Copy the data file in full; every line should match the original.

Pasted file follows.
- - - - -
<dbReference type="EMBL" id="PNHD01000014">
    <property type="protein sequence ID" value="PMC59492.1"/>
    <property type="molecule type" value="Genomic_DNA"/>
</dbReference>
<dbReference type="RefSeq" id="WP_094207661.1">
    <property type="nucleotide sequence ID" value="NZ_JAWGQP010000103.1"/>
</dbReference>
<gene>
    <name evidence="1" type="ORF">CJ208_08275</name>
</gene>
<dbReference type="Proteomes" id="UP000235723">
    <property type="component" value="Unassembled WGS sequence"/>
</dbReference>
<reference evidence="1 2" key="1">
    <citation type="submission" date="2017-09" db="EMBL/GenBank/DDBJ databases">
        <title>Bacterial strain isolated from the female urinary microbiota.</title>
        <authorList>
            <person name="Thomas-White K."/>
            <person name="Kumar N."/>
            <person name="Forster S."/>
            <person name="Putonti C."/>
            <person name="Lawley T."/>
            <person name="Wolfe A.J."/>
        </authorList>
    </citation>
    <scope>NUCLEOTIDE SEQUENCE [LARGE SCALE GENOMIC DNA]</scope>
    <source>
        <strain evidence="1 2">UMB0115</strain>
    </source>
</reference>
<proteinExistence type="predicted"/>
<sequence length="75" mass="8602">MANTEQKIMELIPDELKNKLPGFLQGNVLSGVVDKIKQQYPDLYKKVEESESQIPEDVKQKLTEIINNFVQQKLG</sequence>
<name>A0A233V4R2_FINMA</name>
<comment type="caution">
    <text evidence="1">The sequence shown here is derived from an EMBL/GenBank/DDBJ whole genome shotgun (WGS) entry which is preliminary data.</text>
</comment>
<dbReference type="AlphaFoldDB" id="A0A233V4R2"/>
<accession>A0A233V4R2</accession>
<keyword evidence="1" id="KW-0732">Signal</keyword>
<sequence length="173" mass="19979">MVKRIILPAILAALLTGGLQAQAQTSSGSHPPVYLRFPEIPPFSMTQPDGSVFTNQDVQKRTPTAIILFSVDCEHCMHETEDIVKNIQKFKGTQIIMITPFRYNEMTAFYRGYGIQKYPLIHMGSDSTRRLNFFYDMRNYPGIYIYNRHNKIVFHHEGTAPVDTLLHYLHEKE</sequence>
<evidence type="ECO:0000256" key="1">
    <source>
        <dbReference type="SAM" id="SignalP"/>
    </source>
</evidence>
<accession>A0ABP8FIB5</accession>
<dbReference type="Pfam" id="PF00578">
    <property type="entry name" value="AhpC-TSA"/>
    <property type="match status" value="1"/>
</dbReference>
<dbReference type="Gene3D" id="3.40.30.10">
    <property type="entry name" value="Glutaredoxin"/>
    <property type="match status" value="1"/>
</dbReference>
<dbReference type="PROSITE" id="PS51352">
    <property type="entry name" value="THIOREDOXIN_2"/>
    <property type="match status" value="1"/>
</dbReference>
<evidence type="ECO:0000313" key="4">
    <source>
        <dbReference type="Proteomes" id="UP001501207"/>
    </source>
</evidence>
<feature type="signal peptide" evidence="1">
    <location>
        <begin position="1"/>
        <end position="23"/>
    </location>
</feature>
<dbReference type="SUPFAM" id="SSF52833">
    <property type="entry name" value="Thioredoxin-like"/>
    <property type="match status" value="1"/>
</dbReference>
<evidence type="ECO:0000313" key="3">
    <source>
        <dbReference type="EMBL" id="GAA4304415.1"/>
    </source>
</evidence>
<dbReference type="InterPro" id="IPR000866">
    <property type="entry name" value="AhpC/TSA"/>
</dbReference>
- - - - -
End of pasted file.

<dbReference type="EMBL" id="PNHD01000014">
    <property type="protein sequence ID" value="PMC59492.1"/>
    <property type="molecule type" value="Genomic_DNA"/>
</dbReference>
<dbReference type="RefSeq" id="WP_094207661.1">
    <property type="nucleotide sequence ID" value="NZ_JAWGQP010000103.1"/>
</dbReference>
<gene>
    <name evidence="1" type="ORF">CJ208_08275</name>
</gene>
<dbReference type="Proteomes" id="UP000235723">
    <property type="component" value="Unassembled WGS sequence"/>
</dbReference>
<reference evidence="1 2" key="1">
    <citation type="submission" date="2017-09" db="EMBL/GenBank/DDBJ databases">
        <title>Bacterial strain isolated from the female urinary microbiota.</title>
        <authorList>
            <person name="Thomas-White K."/>
            <person name="Kumar N."/>
            <person name="Forster S."/>
            <person name="Putonti C."/>
            <person name="Lawley T."/>
            <person name="Wolfe A.J."/>
        </authorList>
    </citation>
    <scope>NUCLEOTIDE SEQUENCE [LARGE SCALE GENOMIC DNA]</scope>
    <source>
        <strain evidence="1 2">UMB0115</strain>
    </source>
</reference>
<proteinExistence type="predicted"/>
<sequence length="75" mass="8602">MANTEQKIMELIPDELKNKLPGFLQGNVLSGVVDKIKQQYPDLYKKVEESESQIPEDVKQKLTEIINNFVQQKLG</sequence>
<name>A0A233V4R2_FINMA</name>
<comment type="caution">
    <text evidence="1">The sequence shown here is derived from an EMBL/GenBank/DDBJ whole genome shotgun (WGS) entry which is preliminary data.</text>
</comment>
<dbReference type="AlphaFoldDB" id="A0A233V4R2"/>
<accession>A0A233V4R2</accession>
<keyword evidence="1" id="KW-0732">Signal</keyword>
<sequence length="173" mass="19979">MVKRIILPAILAALLTGGLQAQAQTSSGSHPPVYLRFPEIPPFSMTQPDGSVFTNQDVQKRTPTAIILFSVDCEHCMHETEDIVKNIQKFKGTQIIMITPFRYNEMTAFYRGYGIQKYPLIHMGSDSTRRLNFFYDMRNYPGIYIYNRHNKIVFHHEGTAPVDTLLHYLHEKE</sequence>
<evidence type="ECO:0000256" key="1">
    <source>
        <dbReference type="SAM" id="SignalP"/>
    </source>
</evidence>
<accession>A0ABP8FIB5</accession>
<dbReference type="Pfam" id="PF00578">
    <property type="entry name" value="AhpC-TSA"/>
    <property type="match status" value="1"/>
</dbReference>
<dbReference type="Gene3D" id="3.40.30.10">
    <property type="entry name" value="Glutaredoxin"/>
    <property type="match status" value="1"/>
</dbReference>
<dbReference type="PROSITE" id="PS51352">
    <property type="entry name" value="THIOREDOXIN_2"/>
    <property type="match status" value="1"/>
</dbReference>
<evidence type="ECO:0000313" key="4">
    <source>
        <dbReference type="Proteomes" id="UP001501207"/>
    </source>
</evidence>
<feature type="signal peptide" evidence="1">
    <location>
        <begin position="1"/>
        <end position="23"/>
    </location>
</feature>
<dbReference type="SUPFAM" id="SSF52833">
    <property type="entry name" value="Thioredoxin-like"/>
    <property type="match status" value="1"/>
</dbReference>
<evidence type="ECO:0000313" key="3">
    <source>
        <dbReference type="EMBL" id="GAA4304415.1"/>
    </source>
</evidence>
<dbReference type="InterPro" id="IPR000866">
    <property type="entry name" value="AhpC/TSA"/>
</dbReference>